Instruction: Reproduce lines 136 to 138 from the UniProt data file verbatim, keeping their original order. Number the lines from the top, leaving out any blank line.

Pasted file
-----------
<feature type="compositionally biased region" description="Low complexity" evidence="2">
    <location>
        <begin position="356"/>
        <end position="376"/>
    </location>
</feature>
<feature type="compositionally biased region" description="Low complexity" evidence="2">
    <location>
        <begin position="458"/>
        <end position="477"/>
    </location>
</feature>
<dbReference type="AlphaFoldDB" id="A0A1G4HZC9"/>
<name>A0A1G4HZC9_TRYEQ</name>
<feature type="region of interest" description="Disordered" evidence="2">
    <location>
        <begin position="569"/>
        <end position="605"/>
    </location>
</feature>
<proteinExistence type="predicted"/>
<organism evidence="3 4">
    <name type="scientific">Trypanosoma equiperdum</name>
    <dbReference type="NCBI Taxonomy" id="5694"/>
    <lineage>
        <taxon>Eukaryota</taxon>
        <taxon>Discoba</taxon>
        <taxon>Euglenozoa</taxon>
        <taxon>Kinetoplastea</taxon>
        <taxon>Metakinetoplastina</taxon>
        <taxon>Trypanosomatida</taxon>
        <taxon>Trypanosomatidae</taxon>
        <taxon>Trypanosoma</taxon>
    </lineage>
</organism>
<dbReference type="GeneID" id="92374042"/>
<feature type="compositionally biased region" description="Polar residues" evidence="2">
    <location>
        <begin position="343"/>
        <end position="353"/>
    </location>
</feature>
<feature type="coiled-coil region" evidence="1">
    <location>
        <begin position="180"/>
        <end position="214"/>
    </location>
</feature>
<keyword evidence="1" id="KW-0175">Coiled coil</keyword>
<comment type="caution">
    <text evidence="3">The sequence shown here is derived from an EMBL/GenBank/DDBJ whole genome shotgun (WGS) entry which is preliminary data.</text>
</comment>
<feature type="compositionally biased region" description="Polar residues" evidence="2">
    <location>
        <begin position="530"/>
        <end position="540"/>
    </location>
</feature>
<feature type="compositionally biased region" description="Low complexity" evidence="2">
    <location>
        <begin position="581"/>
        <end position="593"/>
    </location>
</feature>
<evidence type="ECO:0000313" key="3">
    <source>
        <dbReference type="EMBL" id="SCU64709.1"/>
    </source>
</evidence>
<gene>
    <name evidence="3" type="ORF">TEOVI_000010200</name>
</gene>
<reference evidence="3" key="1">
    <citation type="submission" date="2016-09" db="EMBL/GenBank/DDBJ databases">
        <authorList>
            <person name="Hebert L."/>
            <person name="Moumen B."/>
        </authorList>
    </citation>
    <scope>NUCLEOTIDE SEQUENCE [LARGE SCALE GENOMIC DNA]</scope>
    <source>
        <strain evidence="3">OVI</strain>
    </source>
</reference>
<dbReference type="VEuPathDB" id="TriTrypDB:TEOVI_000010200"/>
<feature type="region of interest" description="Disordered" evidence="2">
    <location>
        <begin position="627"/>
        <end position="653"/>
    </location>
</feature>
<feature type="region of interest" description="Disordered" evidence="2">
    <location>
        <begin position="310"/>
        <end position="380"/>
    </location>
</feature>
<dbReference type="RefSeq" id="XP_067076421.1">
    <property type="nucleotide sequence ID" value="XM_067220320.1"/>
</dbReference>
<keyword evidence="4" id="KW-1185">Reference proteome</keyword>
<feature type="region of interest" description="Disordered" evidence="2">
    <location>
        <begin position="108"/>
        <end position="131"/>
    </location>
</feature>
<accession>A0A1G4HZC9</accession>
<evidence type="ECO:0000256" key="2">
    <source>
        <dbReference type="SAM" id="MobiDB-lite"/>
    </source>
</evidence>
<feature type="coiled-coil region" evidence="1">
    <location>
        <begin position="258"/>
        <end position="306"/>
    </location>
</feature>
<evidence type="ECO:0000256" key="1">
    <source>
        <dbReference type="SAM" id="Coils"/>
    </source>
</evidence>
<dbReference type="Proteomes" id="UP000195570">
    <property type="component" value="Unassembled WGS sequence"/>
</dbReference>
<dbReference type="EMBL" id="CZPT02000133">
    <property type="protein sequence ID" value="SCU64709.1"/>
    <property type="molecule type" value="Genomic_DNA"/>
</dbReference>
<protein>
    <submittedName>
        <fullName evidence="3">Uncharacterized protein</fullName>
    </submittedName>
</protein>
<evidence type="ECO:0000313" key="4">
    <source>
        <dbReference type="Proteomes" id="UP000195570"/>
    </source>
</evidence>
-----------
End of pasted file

</protein>
<evidence type="ECO:0000313" key="4">
    <source>